Involvement of Applicants into the planning X-24 – X-12 Over this period, applicants will be consulted on various issues, namely: -TCRs -Capacity Needs Announcements -Capacity Models -Network Statements -Capacity Supply
Capacity Planning (Capacity Supply) X-18 – X-11 Based on the partitioned Capacity Model, a feasible timetable according to axis characteristics will be elaborated and published as Capacity Supply. The Capacity Supply is a 365-day overview that shows all the elements in the capacity diagram – TCRs, TCR windows, pre-planned paths, bandwidths and empty spaces for tailor-made requests. All objects shall be harmonised between IMs.
Feasibility Studies From X-15 Applicants have the possibility to request feasibility studies at any time after X-15. They can be used for instance to investigate: - if a new/changed traffic concept, which was not part of the Capacity Model can (and in what way) be introduced, - If the traffic concept on not pre-planned network is feasible, - If the new traffic concept is feasible, taking into consideration already allocated paths (e.g., in running timetable) - The path details in case of TCRs
Publication of Capacity Supply X-11 Capacity for Annual Timetable requests can be published in the form of: - pre-planned paths - capacity bandwidths (for tailor-made requests with published conditions) - empty space for tailor-made requests Capacity for Rolling Planning requests can be published in the form of: - pre-planned paths - capacity bandwidths with number of available slots Capacity for ad hoc requests can be published in the form of: - pre-planned paths (only if safeguarded) - capacity bandwidths with number of available slots (only if safeguarded) - empty space for tailor-made requests – unplanned capacity Capacity for TCRs is also part of the Capacity Supply, all Major, High and Medium impact TCRs and the TCR windows shall be published.
Types of path request by X-8.5 (Annual TT) X-8.5 to X-2 (late path requests for Annual TT) M-4 to M-1 (Rolling Planning) After X-2 (ad hoc and short-term ad hoc) Annual Timetable requests: » New path requests: requests for traffic which are stable and requested for an entire TT year or less, by the defined deadline; » Late path requests: requests for Annual Timetable placed after the annual path request deadline; the residual capacity for Annual Timetable requests placed on time or unplanned capacity is used to accommodate them. Rolling Planning requests: Requests answered according to the principle of first come – first served, as long as the operation period starts between 1 and 4 months after the request. A Rolling Planning has multi-annual validity up to 36 months ahead of operation. Ad hoc & short-term ad hoc requests: Traffic for which the published capacity for Annual Timetable and Rolling Planning cannot be used (from X-2) or traffic requested in a very short notice (short-term ad hoc requested after M-1 for all remaining capacity).
Path allocation Annual requests X-8.5 X-6.5 X-5.5 X-5.25 Start of the path elaboration based on dedicated Annual Timetable or available capacity, this includes potential conflict resolution procedures. • Draft offer, start of consultation phase • Final offer, start of acceptance phase • Final allocation (2 months earlier than is done today)
Path allocation annual timetable requests placed after deadline X-5.25 to X-1 Path elaboration (based on residual capacity for Annual Timetable requests or unplanned capacity) starts after the allocation of capacity for Annual Timetable requests placed on time. The allocation is completed at X-1 at the latest.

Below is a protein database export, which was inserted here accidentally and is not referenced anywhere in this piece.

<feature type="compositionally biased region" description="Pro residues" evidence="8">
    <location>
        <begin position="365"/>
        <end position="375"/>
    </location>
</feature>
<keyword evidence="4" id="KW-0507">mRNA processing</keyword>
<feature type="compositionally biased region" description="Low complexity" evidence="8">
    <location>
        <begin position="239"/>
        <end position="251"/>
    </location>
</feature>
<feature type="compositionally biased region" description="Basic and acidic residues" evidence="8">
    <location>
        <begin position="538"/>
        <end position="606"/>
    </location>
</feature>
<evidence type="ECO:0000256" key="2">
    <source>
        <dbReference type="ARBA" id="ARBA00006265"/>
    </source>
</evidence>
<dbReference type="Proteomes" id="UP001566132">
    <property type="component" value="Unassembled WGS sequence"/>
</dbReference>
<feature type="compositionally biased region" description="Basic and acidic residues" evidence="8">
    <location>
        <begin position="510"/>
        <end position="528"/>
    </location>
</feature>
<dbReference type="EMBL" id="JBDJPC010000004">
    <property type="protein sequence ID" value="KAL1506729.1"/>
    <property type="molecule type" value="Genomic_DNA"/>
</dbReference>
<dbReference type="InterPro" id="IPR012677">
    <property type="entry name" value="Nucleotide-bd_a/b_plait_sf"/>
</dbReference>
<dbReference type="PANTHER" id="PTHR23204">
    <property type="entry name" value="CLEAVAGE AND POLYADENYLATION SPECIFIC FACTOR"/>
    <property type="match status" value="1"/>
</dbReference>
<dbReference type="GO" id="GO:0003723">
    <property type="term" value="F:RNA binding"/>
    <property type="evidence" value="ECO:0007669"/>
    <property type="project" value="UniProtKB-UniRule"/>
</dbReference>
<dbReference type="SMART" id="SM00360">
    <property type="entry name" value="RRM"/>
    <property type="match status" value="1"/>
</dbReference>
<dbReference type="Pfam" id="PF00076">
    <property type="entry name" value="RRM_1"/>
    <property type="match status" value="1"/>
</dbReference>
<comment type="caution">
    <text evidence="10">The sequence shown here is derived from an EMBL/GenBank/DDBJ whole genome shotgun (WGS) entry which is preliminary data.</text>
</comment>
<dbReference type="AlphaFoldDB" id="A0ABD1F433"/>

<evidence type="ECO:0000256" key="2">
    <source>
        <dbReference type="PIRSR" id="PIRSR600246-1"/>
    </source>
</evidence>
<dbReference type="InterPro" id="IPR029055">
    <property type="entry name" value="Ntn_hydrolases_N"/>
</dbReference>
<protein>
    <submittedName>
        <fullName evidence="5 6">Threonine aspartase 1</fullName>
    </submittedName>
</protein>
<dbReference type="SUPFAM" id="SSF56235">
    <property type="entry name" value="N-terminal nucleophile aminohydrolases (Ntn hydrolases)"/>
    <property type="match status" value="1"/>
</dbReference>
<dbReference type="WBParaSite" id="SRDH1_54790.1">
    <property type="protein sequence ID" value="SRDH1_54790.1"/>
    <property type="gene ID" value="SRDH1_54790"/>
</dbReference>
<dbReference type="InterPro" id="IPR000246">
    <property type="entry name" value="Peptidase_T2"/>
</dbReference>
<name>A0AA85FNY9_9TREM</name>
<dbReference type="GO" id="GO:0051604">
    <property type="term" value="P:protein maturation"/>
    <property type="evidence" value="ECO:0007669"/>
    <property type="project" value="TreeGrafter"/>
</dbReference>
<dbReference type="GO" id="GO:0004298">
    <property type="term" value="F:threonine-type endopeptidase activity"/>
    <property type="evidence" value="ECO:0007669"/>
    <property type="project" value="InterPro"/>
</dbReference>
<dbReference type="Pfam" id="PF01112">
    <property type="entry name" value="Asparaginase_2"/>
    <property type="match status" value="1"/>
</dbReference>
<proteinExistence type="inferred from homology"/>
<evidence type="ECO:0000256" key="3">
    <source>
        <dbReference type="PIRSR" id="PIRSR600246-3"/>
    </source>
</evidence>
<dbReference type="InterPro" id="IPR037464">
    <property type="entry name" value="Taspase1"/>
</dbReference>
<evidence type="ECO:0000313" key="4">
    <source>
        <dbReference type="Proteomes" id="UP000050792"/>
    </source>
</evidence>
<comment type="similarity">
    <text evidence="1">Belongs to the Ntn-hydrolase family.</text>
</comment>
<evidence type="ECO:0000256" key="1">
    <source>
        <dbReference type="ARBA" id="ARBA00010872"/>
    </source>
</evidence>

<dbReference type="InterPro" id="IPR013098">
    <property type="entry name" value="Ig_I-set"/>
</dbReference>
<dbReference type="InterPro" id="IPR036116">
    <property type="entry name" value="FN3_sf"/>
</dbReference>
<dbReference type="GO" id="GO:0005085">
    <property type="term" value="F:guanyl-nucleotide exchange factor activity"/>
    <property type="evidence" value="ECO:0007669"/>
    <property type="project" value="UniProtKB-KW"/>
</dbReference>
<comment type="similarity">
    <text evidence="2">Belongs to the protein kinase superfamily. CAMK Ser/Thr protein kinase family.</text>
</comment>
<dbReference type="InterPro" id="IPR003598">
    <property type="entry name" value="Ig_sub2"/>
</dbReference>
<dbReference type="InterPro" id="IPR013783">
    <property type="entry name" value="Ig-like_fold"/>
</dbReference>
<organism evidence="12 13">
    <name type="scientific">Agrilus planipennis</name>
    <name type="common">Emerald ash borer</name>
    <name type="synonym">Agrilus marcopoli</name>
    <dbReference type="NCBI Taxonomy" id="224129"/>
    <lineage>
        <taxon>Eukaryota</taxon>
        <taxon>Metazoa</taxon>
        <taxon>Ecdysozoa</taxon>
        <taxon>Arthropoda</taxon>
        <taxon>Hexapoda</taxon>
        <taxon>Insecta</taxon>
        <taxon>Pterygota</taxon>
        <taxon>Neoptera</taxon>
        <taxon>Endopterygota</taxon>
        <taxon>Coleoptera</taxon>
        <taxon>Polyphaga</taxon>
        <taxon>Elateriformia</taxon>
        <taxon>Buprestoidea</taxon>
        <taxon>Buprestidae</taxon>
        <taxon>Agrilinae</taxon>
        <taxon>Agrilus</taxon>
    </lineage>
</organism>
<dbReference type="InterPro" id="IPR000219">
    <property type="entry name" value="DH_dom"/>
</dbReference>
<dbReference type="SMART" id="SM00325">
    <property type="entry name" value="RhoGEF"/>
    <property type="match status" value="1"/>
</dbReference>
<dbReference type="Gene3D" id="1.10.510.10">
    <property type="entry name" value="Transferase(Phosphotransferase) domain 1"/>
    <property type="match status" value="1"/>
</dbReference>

Path allocation Rolling Planning Ongoing The request for Rolling Planning capacity is answered: • With a path offer for the running TT period as soon as possible and in 1 month at the latest. The first come first served principle applies; • With a capacity commitment for upcoming TT period(s), which will be converted in a path every year.
Path allocation Ad Hoc From X-1 The request for ad hoc capacity is answered as soon as possible and based on the first come - first served principle. However, the allocation shall not start before all Annual Timetable requests placed after the deadline are allocated.
Path modification and cancellation After allocation Applicants will be allowed to ask for modifications of two types: » Major modifications: considered as cancellation of allocated path/slot and new request » Minor modifications: IMs take them into account In case an applicant is not interested in a particular or all running days, the path can be cancelled or partially cancelled. One of the aims of TTR is to minimise number of modifications and cancellations.
Path alteration and withdrawal After allocation In case the initially allocated path is not usable anymore, IMs may start path alteration process. In case there are no alternatives or applicants do not find the alternatives suitable the affected running days are withdrawn. One of the aims of TTR is to minimise the number of alterations and withdrawals, especially at short notice.
Path optimisation After allocation IMs can trigger the path optimisation process to ensure the best possible matching of all path requests and/or to increase the line capacity by timetable optimisation. However, any shift of an already allocated path, which could still be used for the train run, is subject to Applicant's consent.
Train operation   Train operates according to the path allocated by the IM and as accepted by the Applicant

Downloads
Extensive information on TTR is available in the Downloads area.

Process Timeline Overview

In order to be used in a consistent way, the TTR process will follow the chronological order described below:

*) X-# = number of months (#) before the timetable change (X)